Clashes between Syrian troops and army defectors in the country's northwest killed four people Tuesday, while gunmen shot dead a political activist in the latest in a wave of targeted killings in a rebellious central city, activists said.
The violence, which stretched from the north of the country to the south, demonstrated the increasingly militarized nature of the uprising and heightened fears that Syria may be sliding toward civil war more than six months since the revolt against President Bashar Assad's regime began.
The worst of the fighting Tuesday was centered in the Jabal al-Zawiya region in northwest Syria, where clashes have taken place for months.
The London-based Syrian Observatory for Human Rights said three soldiers and one civilian were killed in fighting there between government troops and army defectors.
In the south, defectors also attacked an army checkpoint in the village of Dael, wounding one officer, according to the Local Coordination Committees, an activist network.
Syria-based rights activist Mustafa Osso said government troops were also conducting military operations in the town of Talbiseh in central Syria. Talbiseh is near the town of Rastan, which army troops backed by tanks retook last week after five days of heavy fighting with defectors.
Syria's six-month opposition movement has focused on peaceful demonstrations, although recently there have been reports of protesters taking up arms to defend themselves against military attacks. Assad's crackdown has killed some 2,700 people since mid-March, according to a U.N. estimate.
The observatory said gunmen killed Communist activist Mustafa Ahmad, 52, in Homs late Monday. The killing came a day after gunmen killed the son of Syria's state-appointed cleric, Grand Mufti Ahmad Badreddine Hassoun.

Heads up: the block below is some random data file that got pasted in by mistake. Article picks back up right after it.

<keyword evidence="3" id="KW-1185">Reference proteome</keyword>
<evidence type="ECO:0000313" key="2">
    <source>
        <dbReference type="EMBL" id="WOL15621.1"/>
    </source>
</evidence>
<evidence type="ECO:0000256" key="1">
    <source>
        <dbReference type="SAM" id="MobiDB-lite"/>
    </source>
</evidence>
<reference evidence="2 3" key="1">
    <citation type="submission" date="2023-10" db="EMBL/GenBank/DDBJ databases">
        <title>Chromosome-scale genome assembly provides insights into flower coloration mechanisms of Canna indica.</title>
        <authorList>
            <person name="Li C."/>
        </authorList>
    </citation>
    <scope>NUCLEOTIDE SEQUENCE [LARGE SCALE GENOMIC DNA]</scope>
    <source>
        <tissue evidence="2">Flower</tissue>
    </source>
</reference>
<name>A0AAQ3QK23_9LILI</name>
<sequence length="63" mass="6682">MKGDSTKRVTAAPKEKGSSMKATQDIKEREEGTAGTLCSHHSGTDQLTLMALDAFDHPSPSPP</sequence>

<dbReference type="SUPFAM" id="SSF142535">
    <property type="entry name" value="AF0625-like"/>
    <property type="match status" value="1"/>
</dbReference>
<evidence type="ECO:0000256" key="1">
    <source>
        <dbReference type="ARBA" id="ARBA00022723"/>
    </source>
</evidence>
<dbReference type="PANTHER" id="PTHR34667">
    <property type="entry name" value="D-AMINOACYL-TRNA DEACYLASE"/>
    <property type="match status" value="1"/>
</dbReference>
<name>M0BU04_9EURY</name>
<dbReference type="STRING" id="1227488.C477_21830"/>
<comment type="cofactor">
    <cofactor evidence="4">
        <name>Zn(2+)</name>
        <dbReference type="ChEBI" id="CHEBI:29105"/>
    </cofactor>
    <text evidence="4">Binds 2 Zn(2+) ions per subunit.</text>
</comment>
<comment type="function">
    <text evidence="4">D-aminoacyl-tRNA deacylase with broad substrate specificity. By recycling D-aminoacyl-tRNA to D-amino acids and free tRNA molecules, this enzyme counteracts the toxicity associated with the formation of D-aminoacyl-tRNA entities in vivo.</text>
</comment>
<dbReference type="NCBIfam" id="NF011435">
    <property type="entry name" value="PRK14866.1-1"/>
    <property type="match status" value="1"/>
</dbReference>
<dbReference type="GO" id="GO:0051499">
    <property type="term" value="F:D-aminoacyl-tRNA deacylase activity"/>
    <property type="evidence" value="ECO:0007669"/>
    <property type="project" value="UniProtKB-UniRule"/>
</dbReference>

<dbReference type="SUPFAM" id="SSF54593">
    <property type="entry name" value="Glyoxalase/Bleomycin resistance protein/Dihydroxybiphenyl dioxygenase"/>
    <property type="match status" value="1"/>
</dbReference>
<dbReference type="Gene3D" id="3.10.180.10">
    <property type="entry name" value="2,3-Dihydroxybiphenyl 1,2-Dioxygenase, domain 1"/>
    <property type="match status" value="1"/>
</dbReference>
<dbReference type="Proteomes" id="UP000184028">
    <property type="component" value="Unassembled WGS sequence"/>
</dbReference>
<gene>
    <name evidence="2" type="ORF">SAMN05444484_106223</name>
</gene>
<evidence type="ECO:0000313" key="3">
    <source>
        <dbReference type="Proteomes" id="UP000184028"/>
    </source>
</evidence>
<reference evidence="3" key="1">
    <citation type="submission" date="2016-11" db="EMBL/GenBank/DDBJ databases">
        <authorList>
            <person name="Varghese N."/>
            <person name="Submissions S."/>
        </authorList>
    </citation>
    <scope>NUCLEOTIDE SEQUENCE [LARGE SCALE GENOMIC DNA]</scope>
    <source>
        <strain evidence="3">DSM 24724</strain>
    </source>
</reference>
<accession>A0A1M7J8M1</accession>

Ahmad's killing was the latest in a series of targeted executions of prominent people, including a nuclear engineer, university professors and physicians. The men, a mix of Alawites, Christians and Shiites, were all killed in a hail of bullets in the past week, most of them in central Homs province _ one of the hotbeds of anti-government protests.
The regime has accused "terrorist gunmen" of the killings, while the opposition in turn accused the regime of trying to foment sectarian strife to maintain its grip on power.
Syria's volatile sectarian divide means that an armed conflict could rapidly escalate in scale and brutality. The Assad regime is dominated by the Alawite minority, an offshoot of Shiite Islam, but the country is overwhelmingly Sunni Muslim. Alawite dominance has bred resentments, which Assad has worked to tamp down by pushing a strictly secular identity for the state.
Assad has exploited fears of a civil war fears by portraying himself as the only power who can keep the peace.
Rights activist Osso and a Syrian opposition figure, who spoke on condition of anonymity for fear of government reprisals, said 21-year Bushra Zein was abducted Monday in Homs by men who appeared to be plainclothes police.
The motive behind the abduction was not clear but both said she is a distant relative of prominent Syrian opposition figure Bourhan Ghalioun, who announced the founding of the Syrian National Council. Sunday's announcement in Istanbul appeared to be the most serious step yet to unify a deeply fragmented opposition.
Besides the toll in human life, Syria's turmoil has battered its economy. The tourism industry, one of the main earners of hard currency, has been decimated.
The United States and the European Union have also imposed several rounds of sanctions against Assad and his regime, including a ban on the import of Syrian oil. Most of Syria's oil exports had gone to Europe. Now, Damascus is forced to look for buyers in the east.
In an attempt to preserve foreign currency reserves that stand at more than $17 billion, the government banned the importation of luxury items and manufactured goods such as cars two weeks ago. It targeted goods with a customs duty of more than 5 percent.
On Tuesday, the government reversed the ban after it led to a spike in local prices, the state-run SANA news agency said.
Minister of Economy and Trade Mohammed Nidal al-Shaar told state TV that the decision to ban imports "had negative effects more than we expected."
He said that to protect the reserves, the central bank will only pay for imports of food stuffs and other products for the country's industry while the private sector will pay for its own imports.
Assad spent years shifting the economy away from the socialism and state-control espoused by his father and helped boost a new and vibrant merchant class that transformed Syria's economic landscape.
Associated Press writers Suzan Fraser in Ankara, Turkey, and Albert Aji in Damascus, Syria, contributed to this report.
Bassem Mroue can be reached on http://twitter.com/bmroue